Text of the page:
Let me just swap out “a few years” for “a few months”.  Back to Owen:

According to research by FS magazine, an astonishing 80% of black men, 79% of Asian men and 75% of south Asian men have experienced racism on the gay scene.

This manifests itself in numerous ways. Some are rejected because of their ethnicity; on the other hand, some are objectified because of it. On dating sites and apps, profiles abound that say “no Asians” or “no black people”, casually excluding entire ethnic groups.

People have physical preferences when selecting a sexual partner?  Who knew?  Of course, this has been known for years in relation to heterosexual dating sites, but by implying it is unique to gays Owen Jones can get paid to write a column on it.

It’s like a “bastardised ‘No dogs, no blacks, no Irish’ signs”, as Anthony Lorenzo puts it. “On apps like Grindr,” writes Matthew Rodriguez, “gay men brandish their racial dating preferences with all the same unapologetic bravado that straight men reserve for their favourite baseball team.”

Grindr is an app for gay men to hook-up with one another for meaningless one-time sex.  How odd that this should not only contain users’ preferences but also boorish behaviour.  But here’s what I wrote the other day:

I genuinely think within five years we’ll have seen a case where an escort or prostitute is sued for discrimination, and dating apps and websites are being put under pressure to remove preferences based on race and other criteria.

We’re moving in that direction, aren’t we? Back to Owen:

Homi tells me he has Persian ancestry, and is “sometimes mistaken for being Greek, Italian, Spanish, etc”. Once, at a nightclub, he was relentlessly pursued by a fellow patron. Eventually, he was asked: “Where are you from?” When Homi answered India, the man was horrified. “I’m so sorry – I don’t do Indians! Indians are not my type.”

This suggests it is not appearance or skin colour that is the issue, but cultural background.  Presumably this isn’t important in homosexual relationships.

And it is not simply a western phenomenon. Luan, a Brazilian journalist, tells me his country has a “Eurocentric image of beauty” and there is a “cult of the white man, which is absurd, given more than half the population is black or brown”.

Thanks heavens this is not true of heterosexuals and Owen is able to provide us with a rare insight into race relations in Brazil through the prism of gay dating.

Others speak of their experiences of being rejected by door staff at LGBT venues. Michel, a south Asian man, tells me of being turned away because “you don’t look gay”, and being called a “dirty Paki”. He says it has got worse since the Orlando nightclub massacre, where the gunman was Muslim.

The gunman was Muslim?  I’m glad that’s been cleared up.

And then there’s the other side of the equation: objectification. Malik tells about his experiences of what he describes as the near “fetishisation” of race. The rejection of people based on ethnicity is bad enough, he says, “but it can be just as gross when someone reduces you to your ethnicity, without consent, when dating/hooking up”. His Arab heritage was objectified and stereotyped by some would-be lovers, even down to presuming his sexual role.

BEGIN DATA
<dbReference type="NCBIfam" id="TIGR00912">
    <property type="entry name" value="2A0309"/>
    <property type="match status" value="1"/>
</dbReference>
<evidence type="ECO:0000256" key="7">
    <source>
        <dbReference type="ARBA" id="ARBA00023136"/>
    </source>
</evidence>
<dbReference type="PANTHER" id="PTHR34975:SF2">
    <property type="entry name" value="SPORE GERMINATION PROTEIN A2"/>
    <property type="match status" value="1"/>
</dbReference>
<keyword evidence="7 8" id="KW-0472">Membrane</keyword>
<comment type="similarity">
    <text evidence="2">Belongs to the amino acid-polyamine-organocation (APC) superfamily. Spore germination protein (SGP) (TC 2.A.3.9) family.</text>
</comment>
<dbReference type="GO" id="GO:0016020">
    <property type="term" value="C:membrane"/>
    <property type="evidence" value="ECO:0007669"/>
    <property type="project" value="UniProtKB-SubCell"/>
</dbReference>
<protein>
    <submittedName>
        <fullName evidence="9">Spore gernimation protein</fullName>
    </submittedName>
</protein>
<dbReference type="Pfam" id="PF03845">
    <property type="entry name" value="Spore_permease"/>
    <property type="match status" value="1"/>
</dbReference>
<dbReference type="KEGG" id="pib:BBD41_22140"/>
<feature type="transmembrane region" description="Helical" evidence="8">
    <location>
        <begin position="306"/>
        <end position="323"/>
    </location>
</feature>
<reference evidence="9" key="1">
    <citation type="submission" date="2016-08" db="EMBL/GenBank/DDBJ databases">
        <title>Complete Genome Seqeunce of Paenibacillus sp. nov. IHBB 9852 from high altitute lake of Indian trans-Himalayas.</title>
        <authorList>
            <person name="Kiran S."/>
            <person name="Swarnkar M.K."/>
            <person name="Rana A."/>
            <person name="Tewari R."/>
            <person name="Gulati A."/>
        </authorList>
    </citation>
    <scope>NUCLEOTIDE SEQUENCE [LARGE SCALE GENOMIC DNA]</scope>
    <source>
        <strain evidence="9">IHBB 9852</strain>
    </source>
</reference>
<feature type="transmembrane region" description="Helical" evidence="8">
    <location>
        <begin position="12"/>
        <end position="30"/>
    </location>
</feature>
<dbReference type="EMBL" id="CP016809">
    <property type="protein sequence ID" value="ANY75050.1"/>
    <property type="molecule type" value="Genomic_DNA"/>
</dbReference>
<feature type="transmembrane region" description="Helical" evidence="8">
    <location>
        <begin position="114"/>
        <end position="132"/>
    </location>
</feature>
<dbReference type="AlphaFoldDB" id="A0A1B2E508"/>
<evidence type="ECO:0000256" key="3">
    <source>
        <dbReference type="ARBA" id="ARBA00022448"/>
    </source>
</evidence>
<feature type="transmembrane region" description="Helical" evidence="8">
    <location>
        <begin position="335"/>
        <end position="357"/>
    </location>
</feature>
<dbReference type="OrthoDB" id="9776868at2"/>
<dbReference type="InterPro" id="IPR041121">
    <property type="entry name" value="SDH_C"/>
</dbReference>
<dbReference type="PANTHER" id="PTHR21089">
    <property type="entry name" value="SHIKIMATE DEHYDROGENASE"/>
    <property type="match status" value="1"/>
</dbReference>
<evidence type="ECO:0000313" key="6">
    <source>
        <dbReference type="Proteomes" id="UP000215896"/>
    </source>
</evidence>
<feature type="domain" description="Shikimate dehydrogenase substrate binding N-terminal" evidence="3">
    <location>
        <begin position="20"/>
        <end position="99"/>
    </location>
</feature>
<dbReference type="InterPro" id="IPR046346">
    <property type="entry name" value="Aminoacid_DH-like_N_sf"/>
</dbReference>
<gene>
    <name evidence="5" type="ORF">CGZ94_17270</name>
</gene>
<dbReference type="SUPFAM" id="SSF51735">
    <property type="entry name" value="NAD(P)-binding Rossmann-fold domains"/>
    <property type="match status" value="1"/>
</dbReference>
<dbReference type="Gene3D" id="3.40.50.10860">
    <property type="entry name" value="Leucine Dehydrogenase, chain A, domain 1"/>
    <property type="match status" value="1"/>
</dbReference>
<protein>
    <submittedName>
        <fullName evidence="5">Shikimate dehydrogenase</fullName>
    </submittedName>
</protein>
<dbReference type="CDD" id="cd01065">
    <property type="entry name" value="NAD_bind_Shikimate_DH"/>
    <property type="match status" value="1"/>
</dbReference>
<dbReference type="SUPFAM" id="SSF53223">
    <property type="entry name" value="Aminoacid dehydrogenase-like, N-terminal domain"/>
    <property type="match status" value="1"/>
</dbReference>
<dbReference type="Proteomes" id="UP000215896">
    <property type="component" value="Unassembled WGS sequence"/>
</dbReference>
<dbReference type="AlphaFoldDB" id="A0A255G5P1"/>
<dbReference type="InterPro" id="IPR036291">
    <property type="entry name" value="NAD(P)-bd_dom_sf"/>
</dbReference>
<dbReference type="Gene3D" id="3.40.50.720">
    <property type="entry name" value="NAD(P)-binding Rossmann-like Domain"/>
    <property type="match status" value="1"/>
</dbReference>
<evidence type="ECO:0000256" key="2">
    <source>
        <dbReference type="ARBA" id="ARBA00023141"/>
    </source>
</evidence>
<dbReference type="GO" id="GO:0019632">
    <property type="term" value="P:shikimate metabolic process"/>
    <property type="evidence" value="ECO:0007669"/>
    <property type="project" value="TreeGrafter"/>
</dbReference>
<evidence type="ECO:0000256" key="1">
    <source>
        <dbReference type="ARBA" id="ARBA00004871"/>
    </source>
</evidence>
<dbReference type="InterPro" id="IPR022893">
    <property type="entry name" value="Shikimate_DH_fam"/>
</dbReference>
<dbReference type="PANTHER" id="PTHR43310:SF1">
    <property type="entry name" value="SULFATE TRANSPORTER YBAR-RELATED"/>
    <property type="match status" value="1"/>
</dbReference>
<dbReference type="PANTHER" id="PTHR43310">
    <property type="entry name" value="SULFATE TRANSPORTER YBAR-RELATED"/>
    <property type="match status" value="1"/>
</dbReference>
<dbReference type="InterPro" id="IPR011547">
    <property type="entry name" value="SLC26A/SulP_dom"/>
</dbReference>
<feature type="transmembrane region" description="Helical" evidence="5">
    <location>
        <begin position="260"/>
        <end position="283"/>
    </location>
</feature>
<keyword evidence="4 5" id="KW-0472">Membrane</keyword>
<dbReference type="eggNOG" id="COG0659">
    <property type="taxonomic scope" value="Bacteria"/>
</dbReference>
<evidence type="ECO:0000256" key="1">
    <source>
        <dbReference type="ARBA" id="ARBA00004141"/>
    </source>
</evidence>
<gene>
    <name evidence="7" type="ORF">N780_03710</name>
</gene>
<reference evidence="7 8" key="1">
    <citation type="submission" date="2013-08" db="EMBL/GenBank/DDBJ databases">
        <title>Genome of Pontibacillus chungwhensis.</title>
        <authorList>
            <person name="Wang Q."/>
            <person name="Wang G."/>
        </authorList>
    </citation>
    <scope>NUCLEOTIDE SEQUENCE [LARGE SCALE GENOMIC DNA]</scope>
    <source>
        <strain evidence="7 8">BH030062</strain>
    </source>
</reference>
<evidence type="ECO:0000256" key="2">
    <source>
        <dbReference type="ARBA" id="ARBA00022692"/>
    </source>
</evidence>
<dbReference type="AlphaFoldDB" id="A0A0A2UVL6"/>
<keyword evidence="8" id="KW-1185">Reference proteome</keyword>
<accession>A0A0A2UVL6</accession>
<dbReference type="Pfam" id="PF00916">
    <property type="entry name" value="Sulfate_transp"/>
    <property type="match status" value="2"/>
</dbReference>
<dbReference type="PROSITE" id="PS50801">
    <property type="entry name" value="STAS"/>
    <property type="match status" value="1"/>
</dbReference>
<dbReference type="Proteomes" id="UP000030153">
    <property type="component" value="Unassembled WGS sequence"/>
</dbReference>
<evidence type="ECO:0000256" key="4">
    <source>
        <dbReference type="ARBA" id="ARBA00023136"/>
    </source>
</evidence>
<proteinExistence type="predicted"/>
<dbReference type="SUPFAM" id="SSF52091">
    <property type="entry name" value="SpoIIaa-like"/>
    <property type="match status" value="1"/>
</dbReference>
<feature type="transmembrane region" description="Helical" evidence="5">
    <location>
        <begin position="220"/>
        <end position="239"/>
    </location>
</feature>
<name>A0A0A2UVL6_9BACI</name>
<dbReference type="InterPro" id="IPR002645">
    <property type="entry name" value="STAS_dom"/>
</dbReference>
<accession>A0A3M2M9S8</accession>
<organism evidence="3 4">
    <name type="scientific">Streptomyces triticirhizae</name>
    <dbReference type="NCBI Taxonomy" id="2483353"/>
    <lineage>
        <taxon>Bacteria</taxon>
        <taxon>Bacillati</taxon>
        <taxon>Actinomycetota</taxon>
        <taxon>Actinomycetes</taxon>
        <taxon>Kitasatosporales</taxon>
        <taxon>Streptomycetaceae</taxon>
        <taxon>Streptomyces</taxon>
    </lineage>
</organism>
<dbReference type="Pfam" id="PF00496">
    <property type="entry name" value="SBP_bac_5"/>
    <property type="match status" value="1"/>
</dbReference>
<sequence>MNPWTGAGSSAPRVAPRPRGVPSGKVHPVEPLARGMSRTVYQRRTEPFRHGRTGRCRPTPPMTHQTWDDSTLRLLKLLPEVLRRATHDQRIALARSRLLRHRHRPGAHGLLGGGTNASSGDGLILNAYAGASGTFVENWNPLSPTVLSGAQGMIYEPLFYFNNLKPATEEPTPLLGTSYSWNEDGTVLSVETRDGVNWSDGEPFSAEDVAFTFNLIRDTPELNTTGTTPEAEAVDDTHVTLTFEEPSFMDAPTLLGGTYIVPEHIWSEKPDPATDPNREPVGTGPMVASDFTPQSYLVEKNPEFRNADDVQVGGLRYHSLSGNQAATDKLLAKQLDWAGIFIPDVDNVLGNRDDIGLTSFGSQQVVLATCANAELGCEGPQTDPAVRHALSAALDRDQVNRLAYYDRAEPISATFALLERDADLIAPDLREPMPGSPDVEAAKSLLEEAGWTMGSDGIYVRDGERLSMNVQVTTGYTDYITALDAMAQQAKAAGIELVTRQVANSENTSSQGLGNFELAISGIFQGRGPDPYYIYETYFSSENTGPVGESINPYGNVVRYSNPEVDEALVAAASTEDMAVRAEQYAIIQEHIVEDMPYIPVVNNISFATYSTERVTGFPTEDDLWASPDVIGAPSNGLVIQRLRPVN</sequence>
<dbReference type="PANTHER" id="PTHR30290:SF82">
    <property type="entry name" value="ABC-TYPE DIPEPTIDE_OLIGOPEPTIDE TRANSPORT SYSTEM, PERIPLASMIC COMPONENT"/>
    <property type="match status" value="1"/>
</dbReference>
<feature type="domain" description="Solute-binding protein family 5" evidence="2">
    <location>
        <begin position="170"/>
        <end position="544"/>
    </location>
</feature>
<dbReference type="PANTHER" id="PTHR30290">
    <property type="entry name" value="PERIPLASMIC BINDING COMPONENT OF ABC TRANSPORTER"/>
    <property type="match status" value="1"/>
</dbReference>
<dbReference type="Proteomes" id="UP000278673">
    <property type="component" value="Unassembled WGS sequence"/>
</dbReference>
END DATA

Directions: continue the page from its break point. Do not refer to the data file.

I can sympathise.  Coming from Wales, everybody assumes I prefer sheep to women.  That they are wholly correct on this point does not negate the fact that I am nonetheless subject to appalling racist bigotry based on where I was born.

When the Royal Vauxhall Tavern – a famed London LGBT venue – hosted a “blackface” drag act, Chardine Taylor-Stone launched the Stop Rainbow Racism campaign. The drag act featured “exaggerated neck rolling, finger snapping displays of ‘sassiness’, bad weaves” and other racial stereotypes, she says.

Whereas they should have just stuck to limp-wristed mincing and avoided mimicking stereotypical behaviour.

LGBT publications are guilty too. Historically, they’ve been dominated by white men, have neglected issues of race, and have portrayed white men as objects of beauty.

How dare they.

There has been positive change in recent months, one leading black gay journalist tells me, but only because of the work of ethnic minority LGBT individuals “holding magazines to account, setting up their own nights across the scene” and using social media, blogs, podcasts and boycotts to force change.

That rumbling sound you can hear is the bus under which white gay men are about to be thrown.

While LGBT people are much more likely than heterosexuals to suffer from mental distress, the level is even higher among ethnic minorities. Undoubtedly, racism plays a role. As Rodriguez puts it, seeing dating app profiles rejecting entire ethnic groups causes “internalised racism, decreased self-esteem and psychological distress.”

Trawling dating apps doesn’t bring happiness?  Who would have thought?

Many of the rights and freedoms that all LGBT people won were down to the struggles of black and minority ethnic people: at the Stonewall riots, for example,non-white protesters. The least that white LGBT people can do is to reciprocate and confront racism within their own ranks. Shangela, an actor, tells me that racism from the LGBT community “hurts more because it’s coming from people that I’m meant to share a kinship with”.

That’s the problem with expecting people to share your values based on their subscription to various victim groups.